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Gasim’s bribery trial on hold after hospitalisation

The court threatened to proceed with the trial in absentia but the hearing was cancelled after neither Gasim nor his legal counsel showed up.



A hearing in the bribery trial of Jumhooree Party leader Gasim Ibrahim was cancelled Sunday night after the 65-year-old opposition lawmaker was hospitalised for the second time in less than a month.

The criminal court rescheduled the hearing for 8 pm after being informed of Gasim’s hospitalisation on Sunday morning, defence lawyers told local media. The court threatened to proceed with the trial in absentia but the hearing was cancelled after neither Gasim nor his legal counsel showed up.

Citing the new criminal procedures law, Hussain Shameem, a former deputy prosecutor general and member of Gasim’s legal team, stressed that the court cannot schedule hearings for two days if a defendant is unable to attend due to poor health.

Gasim was rushed to hospital two hours before Sunday morning’s hearing was scheduled to begin.

The JP leader is among 14 opposition leaders facing legal action after the opposition secured a majority in the parliament to impeach Speaker Abdulla Maseeh Mohamed.

Last week, the business tycoon’s legal team asked the court to lift a travel ban imposed on Gasim after the government-run Indira Gandhi Memorial Hospital recommended that he undergoes surgery overseas.

“We have requested to revise the criminal court order to withhold Gasim Ibrahim’s passport as his life may be in danger if he is not provided critical medical care for his heart condition,” the legal team said in a statement.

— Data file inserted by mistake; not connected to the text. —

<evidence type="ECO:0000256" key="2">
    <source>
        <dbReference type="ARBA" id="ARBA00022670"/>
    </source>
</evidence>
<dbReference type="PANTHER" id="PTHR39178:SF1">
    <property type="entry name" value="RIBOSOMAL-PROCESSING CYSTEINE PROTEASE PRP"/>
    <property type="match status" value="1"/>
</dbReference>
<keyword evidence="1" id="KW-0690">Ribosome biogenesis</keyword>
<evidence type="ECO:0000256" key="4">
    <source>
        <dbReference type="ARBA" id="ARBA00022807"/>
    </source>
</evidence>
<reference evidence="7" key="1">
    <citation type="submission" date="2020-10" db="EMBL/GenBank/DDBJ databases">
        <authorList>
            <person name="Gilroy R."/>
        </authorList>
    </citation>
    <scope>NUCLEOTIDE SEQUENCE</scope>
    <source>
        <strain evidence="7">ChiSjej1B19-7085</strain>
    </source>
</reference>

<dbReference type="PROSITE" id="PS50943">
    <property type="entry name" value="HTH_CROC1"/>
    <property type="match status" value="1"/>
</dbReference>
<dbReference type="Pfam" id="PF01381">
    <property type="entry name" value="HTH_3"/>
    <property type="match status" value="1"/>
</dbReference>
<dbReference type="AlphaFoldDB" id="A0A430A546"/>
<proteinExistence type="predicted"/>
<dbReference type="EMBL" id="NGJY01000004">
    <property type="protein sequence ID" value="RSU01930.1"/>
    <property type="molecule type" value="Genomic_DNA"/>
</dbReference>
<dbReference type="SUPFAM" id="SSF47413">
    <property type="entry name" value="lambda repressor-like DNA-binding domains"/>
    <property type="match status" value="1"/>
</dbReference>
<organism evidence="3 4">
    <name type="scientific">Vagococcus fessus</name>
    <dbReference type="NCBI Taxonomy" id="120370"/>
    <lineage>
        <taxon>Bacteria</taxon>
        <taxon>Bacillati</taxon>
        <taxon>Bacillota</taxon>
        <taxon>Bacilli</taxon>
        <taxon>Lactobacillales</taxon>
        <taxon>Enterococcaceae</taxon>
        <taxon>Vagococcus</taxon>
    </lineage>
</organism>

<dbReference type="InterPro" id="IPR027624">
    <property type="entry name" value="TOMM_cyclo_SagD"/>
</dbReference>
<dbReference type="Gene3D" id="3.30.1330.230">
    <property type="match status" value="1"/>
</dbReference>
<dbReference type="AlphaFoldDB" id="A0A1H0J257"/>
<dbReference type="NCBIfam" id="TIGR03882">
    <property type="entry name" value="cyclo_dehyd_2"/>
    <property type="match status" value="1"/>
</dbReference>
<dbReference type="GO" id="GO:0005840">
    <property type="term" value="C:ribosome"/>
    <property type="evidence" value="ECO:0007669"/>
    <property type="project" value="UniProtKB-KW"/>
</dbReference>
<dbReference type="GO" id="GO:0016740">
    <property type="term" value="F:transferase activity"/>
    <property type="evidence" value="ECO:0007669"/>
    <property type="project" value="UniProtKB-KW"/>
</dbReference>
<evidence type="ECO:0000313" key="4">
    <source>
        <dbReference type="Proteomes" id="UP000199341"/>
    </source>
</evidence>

The lawyers presented medical documents and the IGMH doctor’s recommendation at the last closed-door hearing of the bribery trial on Thursday. The court assured that the legal team would be notified of a decision.

Gasim learned of the travel ban when he was stopped by immigration officials at the Velana International Airport in mid-July.

Ahmed Sameer, the JP’s secretary-general, said Gasim’s health has been declining since the weekend. 

“He went to the hospital when he could no longer walk consciously. His health is deteriorating rapidly as he is unable to get the medical treatment he needs for his heart condition,” he said.

“The right to healthcare is a right guaranteed to all. But they are restricting this right, this government is not humane towards anyone. Look, MP Saud [Hussain’s] mother just died while she was waiting to go abroad for treatment after his imprisonment.”

The mother of the jailed lawmaker passed away Monday morning. She was reportedly planning to travel overseas for a liver transplant.

A photo of the lawmaker weeping at the funeral before he was taken back to the Dhoonidhoo detention centre has been widely shared on social media.

Gasim’s trial on charges of attempting to bribe lawmakers meanwhile restarted on July 25, a day after he was released from the previous nine-day stay at the hospital.

The Prosecutor General’s office filed the bribery charges for the second time after the criminal court threw out the case when state prosecutors failed to show up at court.

The business tycoon was previously put on trial for declaring that the allied parties would grant tickets for the 2019 parliamentary elections to MPs who vote to impeach Speaker Abdulla Maseeh Mohamed. He also offered to help with their re-election campaigns during a speech at an opposition rally.

He was charged with bribery, influencing the official conduct of a public official and intimidating and improperly influencing a voter. The lawmaker was detained for 26 days in the wake of the opposition’s failed bid to remove Maseeh in late March.

Gasim’s arrest prompted the EU and the embassies of Canada, Norway, Switzerland and the US to urge the government to respect fundamental freedoms and to allow opposition politicians “to conduct their activities without fear of intimidation or incarceration”.

The government, however, dismissed allegations of harassing and intimidating opposition leaders, insisting that the police and judiciary are independent.